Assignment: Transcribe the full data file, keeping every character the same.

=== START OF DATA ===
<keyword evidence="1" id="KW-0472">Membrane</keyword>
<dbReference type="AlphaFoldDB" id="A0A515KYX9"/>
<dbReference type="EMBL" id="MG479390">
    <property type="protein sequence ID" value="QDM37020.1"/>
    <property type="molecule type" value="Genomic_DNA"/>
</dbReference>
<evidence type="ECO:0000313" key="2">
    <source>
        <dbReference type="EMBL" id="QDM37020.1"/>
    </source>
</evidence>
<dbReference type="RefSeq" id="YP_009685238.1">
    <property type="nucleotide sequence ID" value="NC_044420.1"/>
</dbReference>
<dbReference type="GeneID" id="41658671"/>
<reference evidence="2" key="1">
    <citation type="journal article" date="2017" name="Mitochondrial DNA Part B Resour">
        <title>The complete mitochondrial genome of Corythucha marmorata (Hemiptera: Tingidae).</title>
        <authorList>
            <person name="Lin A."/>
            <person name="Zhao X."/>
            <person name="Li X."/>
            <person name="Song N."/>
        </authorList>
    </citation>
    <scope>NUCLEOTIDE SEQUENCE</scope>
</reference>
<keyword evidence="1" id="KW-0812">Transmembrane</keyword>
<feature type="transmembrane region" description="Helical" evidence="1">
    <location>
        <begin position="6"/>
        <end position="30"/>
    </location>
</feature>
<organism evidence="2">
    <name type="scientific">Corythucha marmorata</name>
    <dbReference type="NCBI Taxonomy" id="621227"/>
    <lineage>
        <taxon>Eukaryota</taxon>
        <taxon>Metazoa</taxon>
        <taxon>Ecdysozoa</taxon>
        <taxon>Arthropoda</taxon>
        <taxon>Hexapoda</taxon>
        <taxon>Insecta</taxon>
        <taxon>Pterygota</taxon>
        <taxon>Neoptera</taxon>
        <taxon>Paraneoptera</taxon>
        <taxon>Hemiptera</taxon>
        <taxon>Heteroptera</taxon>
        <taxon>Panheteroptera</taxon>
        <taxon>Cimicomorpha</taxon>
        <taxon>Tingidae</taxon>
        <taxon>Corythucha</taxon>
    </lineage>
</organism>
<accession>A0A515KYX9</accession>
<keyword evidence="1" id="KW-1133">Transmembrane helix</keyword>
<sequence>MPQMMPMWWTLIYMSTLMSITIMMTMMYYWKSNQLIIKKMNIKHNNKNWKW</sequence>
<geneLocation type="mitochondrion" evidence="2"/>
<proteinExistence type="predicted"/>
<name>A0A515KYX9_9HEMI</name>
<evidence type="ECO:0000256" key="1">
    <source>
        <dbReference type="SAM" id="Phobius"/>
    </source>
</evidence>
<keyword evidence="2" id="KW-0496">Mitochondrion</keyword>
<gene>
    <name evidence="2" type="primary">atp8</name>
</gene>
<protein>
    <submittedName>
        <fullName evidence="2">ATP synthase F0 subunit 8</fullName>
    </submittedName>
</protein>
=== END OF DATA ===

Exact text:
<keyword evidence="1" id="KW-0472">Membrane</keyword>
<dbReference type="AlphaFoldDB" id="A0A515KYX9"/>
<dbReference type="EMBL" id="MG479390">
    <property type="protein sequence ID" value="QDM37020.1"/>
    <property type="molecule type" value="Genomic_DNA"/>
</dbReference>
<evidence type="ECO:0000313" key="2">
    <source>
        <dbReference type="EMBL" id="QDM37020.1"/>
    </source>
</evidence>
<dbReference type="RefSeq" id="YP_009685238.1">
    <property type="nucleotide sequence ID" value="NC_044420.1"/>
</dbReference>
<dbReference type="GeneID" id="41658671"/>
<reference evidence="2" key="1">
    <citation type="journal article" date="2017" name="Mitochondrial DNA Part B Resour">
        <title>The complete mitochondrial genome of Corythucha marmorata (Hemiptera: Tingidae).</title>
        <authorList>
            <person name="Lin A."/>
            <person name="Zhao X."/>
            <person name="Li X."/>
            <person name="Song N."/>
        </authorList>
    </citation>
    <scope>NUCLEOTIDE SEQUENCE</scope>
</reference>
<keyword evidence="1" id="KW-0812">Transmembrane</keyword>
<feature type="transmembrane region" description="Helical" evidence="1">
    <location>
        <begin position="6"/>
        <end position="30"/>
    </location>
</feature>
<organism evidence="2">
    <name type="scientific">Corythucha marmorata</name>
    <dbReference type="NCBI Taxonomy" id="621227"/>
    <lineage>
        <taxon>Eukaryota</taxon>
        <taxon>Metazoa</taxon>
        <taxon>Ecdysozoa</taxon>
        <taxon>Arthropoda</taxon>
        <taxon>Hexapoda</taxon>
        <taxon>Insecta</taxon>
        <taxon>Pterygota</taxon>
        <taxon>Neoptera</taxon>
        <taxon>Paraneoptera</taxon>
        <taxon>Hemiptera</taxon>
        <taxon>Heteroptera</taxon>
        <taxon>Panheteroptera</taxon>
        <taxon>Cimicomorpha</taxon>
        <taxon>Tingidae</taxon>
        <taxon>Corythucha</taxon>
    </lineage>
</organism>
<accession>A0A515KYX9</accession>
<keyword evidence="1" id="KW-1133">Transmembrane helix</keyword>
<sequence>MPQMMPMWWTLIYMSTLMSITIMMTMMYYWKSNQLIIKKMNIKHNNKNWKW</sequence>
<geneLocation type="mitochondrion" evidence="2"/>
<proteinExistence type="predicted"/>
<name>A0A515KYX9_9HEMI</name>
<evidence type="ECO:0000256" key="1">
    <source>
        <dbReference type="SAM" id="Phobius"/>
    </source>
</evidence>
<keyword evidence="2" id="KW-0496">Mitochondrion</keyword>
<gene>
    <name evidence="2" type="primary">atp8</name>
</gene>
<protein>
    <submittedName>
        <fullName evidence="2">ATP synthase F0 subunit 8</fullName>
    </submittedName>
</protein>